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Gabby Miller

Author ››› Gabby Miller
  • On day after DOJ announced it would support overturning the entire ACA, Fox News covered it for just 20 minutes

    Over 20 million Americans could be affected by this decision

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    Melissa Joskow / Media Matters

    On Monday, the Department of Justice (DOJ) announced its support of a federal appeals court ruling that would overturn the Affordable Care Act (ACA) in its entirety. Fox News barely covered the Trump administration’s decision.

    In December, a federal judge in Texas ruled in favor of a lawsuit brought by 20 Republican state attorneys general and governors that would nullify the entire ACA. The Trump administration had previously supported striking down the consumer protections in the health care law -- including those for people with pre-existing conditions -- but had argued other provisions, such as Medicaid expansion, could still stand. This latest and sudden reversal of the administration’s position would put more than 20 million Americans’ health insurance at risk and allow private insurance companies to discriminate against people with pre-existing conditions.

     

    Melissa Joskow / Media Matters

    The day after the DOJ’s announcement, cable news devoted four hours and six minutes of coverage across Fox News, CNN, and MSNBC combined. Throughout the day, Fox News spent just 19 minutes and 34 seconds covering the administration’s attempt to kill the Affordable Care Act. By contrast, CNN and MSNBC spent nearly two hours each covering the news.

    Coverage of the DOJ’s attempts to legally undermine the ACA in particular, and health care policy in general, has consistently been lacking. In June, when the department initially announced it would not defend coverage for those with pre-existing conditions, cable news barely covered the story. 

    Methodology:

    Media Matters searched the SnapStream video database for transcripts of CNN, Fox News Channel, and MSNBC that aired March 26, 2019, between 4 a.m. and midnight that contained any of the following terms: "Affordable Care Act,” "ACA," “Obamacare,” “Obama care,” “healthcare,” or “health care."

  • STUDY: Over the past 3 months, guest panels on Sunday shows have been overwhelmingly conservative

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    Melissa Joskow / Media Matters

    Over the past three months, right-leaning guest panels on the five major Sunday political news shows have outnumbered left-leaning panels 33 to six. Nearly half of all guest panels titled right, meaning they had more right-leaning than left-leaning guests; by comparison, less than 10 percent of the panels tilted left. Forty-three percent of the panels were ideologically balanced.


    Melissa Joskow / Media Matters

    By a wide margin, the show with the most imbalanced panels overall was NBC’s Meet the Press, where 85 percent of all panels tilted right. In total, 11 of the show’s 13 panels leaned conservative, while none of the panels leaned left. Two panels were ideologically balanced.

    Panels on Fox News Sunday were the second most conservative leaning, with 62 percent tilting right. In total, eight panels were right-leaning, while just two panels were left-leaning. Three panels were ideologically balanced.

    On CBS’ Face the Nation, conservative panels outnumbered left-leaning panels by a ratio of 2-to-1. Six panels tilted right, three panels tilted left, and four panels were ideologically neutral.

    On ABC’s This Week, 40 percent of panels were right-leaning while there wasn’t a single left-leaning panel. Overall, six panels tilted right, no panel tilted left, and nine panels were ideologically balanced.

    On CNN’s State of the Union, 79 percent of panels were ideologically balanced. Two panels tilted right, one panel titled left, and 11 panels were ideologically balanced.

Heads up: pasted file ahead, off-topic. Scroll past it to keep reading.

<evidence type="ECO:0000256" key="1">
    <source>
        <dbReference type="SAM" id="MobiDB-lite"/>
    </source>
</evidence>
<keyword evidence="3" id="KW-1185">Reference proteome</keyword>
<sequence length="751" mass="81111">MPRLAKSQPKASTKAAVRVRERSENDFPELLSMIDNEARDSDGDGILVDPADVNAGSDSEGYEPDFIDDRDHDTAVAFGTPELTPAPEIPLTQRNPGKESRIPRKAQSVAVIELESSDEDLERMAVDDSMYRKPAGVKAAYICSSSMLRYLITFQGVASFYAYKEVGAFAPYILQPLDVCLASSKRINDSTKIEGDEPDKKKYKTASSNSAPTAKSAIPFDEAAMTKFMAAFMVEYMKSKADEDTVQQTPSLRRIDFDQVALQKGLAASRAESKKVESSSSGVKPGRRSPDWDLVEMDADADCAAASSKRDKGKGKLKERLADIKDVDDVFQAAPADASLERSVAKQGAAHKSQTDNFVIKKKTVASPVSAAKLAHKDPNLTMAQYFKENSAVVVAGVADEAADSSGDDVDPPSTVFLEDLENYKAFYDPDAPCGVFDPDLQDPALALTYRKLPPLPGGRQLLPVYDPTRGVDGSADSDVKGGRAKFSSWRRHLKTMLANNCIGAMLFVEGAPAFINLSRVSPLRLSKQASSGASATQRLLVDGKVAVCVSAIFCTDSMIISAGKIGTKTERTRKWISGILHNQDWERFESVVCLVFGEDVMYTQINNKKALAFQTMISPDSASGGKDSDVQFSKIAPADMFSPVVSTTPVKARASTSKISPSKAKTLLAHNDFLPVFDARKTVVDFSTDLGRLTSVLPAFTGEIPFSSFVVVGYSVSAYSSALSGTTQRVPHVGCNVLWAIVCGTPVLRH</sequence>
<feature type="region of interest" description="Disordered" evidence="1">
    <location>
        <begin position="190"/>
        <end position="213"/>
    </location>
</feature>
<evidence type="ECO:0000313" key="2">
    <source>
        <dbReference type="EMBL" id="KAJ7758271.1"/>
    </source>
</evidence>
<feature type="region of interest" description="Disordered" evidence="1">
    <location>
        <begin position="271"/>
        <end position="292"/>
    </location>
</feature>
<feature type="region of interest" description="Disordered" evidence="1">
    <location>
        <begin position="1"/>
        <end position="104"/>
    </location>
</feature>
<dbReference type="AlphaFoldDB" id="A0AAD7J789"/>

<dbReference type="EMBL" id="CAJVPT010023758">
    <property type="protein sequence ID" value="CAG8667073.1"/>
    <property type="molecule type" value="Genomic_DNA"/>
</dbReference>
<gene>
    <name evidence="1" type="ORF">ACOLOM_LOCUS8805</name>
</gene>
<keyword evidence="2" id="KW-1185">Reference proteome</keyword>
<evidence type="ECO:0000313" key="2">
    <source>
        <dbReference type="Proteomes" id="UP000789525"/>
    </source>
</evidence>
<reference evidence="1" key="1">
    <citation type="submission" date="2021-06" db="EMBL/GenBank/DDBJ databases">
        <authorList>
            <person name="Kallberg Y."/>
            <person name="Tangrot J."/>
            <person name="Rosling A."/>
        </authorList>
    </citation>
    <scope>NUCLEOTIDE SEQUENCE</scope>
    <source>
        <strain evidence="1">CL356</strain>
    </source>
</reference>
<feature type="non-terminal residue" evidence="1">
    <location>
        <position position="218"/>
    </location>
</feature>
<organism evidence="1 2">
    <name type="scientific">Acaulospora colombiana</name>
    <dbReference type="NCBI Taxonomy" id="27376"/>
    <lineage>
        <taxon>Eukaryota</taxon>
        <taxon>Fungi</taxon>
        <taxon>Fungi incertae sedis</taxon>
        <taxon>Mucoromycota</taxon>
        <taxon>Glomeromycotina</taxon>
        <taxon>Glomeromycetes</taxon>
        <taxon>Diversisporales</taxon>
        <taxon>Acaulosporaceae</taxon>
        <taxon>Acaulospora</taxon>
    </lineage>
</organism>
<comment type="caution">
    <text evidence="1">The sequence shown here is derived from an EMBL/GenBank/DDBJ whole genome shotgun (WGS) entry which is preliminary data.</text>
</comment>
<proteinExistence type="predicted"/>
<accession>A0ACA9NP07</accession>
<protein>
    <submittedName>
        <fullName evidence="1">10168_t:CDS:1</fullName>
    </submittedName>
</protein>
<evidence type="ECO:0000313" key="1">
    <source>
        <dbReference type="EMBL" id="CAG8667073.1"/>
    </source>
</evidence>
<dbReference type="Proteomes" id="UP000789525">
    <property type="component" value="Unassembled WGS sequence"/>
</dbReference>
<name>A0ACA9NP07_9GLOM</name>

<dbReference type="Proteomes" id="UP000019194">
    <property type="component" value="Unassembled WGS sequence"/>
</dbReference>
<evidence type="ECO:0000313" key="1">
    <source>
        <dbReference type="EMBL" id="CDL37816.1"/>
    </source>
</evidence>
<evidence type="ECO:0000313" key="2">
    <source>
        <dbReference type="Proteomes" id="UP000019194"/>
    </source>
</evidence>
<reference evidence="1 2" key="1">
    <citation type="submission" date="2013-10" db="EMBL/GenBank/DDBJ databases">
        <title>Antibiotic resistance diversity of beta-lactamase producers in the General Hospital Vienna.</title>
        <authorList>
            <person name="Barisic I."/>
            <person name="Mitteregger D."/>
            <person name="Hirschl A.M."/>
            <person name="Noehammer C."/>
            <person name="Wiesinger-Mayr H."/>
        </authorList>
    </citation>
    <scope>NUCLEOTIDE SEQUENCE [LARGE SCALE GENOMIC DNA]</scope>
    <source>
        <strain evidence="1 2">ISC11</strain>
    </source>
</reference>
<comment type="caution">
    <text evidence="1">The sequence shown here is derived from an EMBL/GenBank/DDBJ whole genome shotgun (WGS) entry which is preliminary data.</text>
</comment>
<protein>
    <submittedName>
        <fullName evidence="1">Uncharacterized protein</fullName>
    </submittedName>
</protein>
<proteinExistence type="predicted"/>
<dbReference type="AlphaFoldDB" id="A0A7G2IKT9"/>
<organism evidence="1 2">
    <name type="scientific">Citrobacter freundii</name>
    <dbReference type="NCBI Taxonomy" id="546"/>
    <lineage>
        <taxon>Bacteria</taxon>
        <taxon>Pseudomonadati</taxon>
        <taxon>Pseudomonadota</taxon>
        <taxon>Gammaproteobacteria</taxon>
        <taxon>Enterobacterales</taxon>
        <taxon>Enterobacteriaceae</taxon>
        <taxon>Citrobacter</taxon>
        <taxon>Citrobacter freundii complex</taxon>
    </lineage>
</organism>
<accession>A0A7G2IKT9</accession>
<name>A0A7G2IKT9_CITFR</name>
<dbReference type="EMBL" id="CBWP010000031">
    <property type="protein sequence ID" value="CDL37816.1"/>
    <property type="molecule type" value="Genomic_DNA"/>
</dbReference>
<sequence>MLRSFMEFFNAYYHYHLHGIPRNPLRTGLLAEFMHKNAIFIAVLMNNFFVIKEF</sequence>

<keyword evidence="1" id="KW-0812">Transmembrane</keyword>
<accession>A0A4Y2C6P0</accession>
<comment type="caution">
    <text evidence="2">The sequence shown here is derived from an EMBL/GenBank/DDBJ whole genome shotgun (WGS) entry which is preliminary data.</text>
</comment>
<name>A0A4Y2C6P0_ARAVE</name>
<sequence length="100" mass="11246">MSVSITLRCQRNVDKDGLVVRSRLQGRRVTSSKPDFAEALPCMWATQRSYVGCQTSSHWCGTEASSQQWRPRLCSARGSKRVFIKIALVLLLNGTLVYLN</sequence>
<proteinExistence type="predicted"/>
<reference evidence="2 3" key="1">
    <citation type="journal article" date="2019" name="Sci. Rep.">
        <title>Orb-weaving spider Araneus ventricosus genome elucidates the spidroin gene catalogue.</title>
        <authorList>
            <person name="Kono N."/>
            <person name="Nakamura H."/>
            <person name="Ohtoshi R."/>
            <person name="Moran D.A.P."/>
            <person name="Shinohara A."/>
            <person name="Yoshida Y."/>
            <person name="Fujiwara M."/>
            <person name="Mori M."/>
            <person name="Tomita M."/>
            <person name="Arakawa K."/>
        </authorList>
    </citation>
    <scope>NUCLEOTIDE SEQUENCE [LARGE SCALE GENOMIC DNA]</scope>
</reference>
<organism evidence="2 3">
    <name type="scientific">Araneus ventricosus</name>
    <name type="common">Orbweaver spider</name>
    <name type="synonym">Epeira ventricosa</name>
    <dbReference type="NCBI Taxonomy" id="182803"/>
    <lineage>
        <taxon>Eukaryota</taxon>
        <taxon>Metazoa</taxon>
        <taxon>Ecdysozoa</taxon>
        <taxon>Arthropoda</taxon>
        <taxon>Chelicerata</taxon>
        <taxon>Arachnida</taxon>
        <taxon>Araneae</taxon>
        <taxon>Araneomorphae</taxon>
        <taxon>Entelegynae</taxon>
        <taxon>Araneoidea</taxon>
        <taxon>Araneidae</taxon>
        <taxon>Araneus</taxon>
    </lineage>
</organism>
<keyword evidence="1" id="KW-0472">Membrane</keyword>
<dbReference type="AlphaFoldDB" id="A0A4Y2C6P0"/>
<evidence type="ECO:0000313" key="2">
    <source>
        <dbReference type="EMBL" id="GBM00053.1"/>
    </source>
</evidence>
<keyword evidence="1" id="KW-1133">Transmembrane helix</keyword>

In total, across all five shows, 33 panels tilted right while just six panels tilted left. Twenty-nine panels were ideologically balanced.


    Melissa Joskow / Media Matters

    Previous Media Matters studies show that Sunday shows have favored conservative guests for years, regardless of whether a Republican or a Democrat was in the White House.

    Methodology

    We reviewed every edition of ABC's This Week, CBS' Face the Nation, NBC's Meet the Press, Fox Broadcasting Co.'s Fox News Sunday, and CNN's State of the Union from August 5 through October 28. We coded guest appearances for all five programs for political ideology, labeling the guests as Democratic/progressive, Republican/conservative, or neutral. We classified guests based on either their own ideological self-identification or their public affiliation with an openly partisan or ideological organization or institution. The neutral category does not necessarily imply strict ideological neutrality but, rather, might be better understood as neutral/centrist/nonpartisan -- we use the term "neutral" for the sake of brevity.

    We coded panels as tilting left when a majority of participants were Democratic or progressive; we coded panels as tilting right when a majority of participants were Republican or conservative; and we coded panels as balanced when Democratic and progressive guests numbered equally with Republican and conservative guests. Neutral guests did not affect a panel's tilt. A panel was defined as a group of multiple guests appearing on a show simultaneously, with the exception of 1) debates between political figures, 2) joint interviews, which we defined as a newsmaker interview with two or more guests where the guests have a tangible connection or are being interviewed with the express purpose of sharing similar viewpoints, and 3) focus groups with voters.

  • Cable news devoted scant coverage to the increased Puerto Rican death toll

    Sunday news shows completely ignored it

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    Melissa Joskow / Media Matters

    In the five days after the Puerto Rican government acknowledged that the death toll from Hurricane Maria was over 20 times higher than previously reported, cable news devoted scant coverage to the continuing problems in Puerto Rico’s ongoing recovery efforts.

    On August 9, Puerto Rican officials acknowledged that the death toll from Hurricane Maria far exceeded the official count of 64 deaths. New numbers that were “quietly acknowledged in a report posted online” suggest that it is likely more than 1,400 people died in the aftermath of the hurricane. The initial 64 number referred to people whose death was “directly caused” by the storm, but it failed to include those who died due to indirect effects.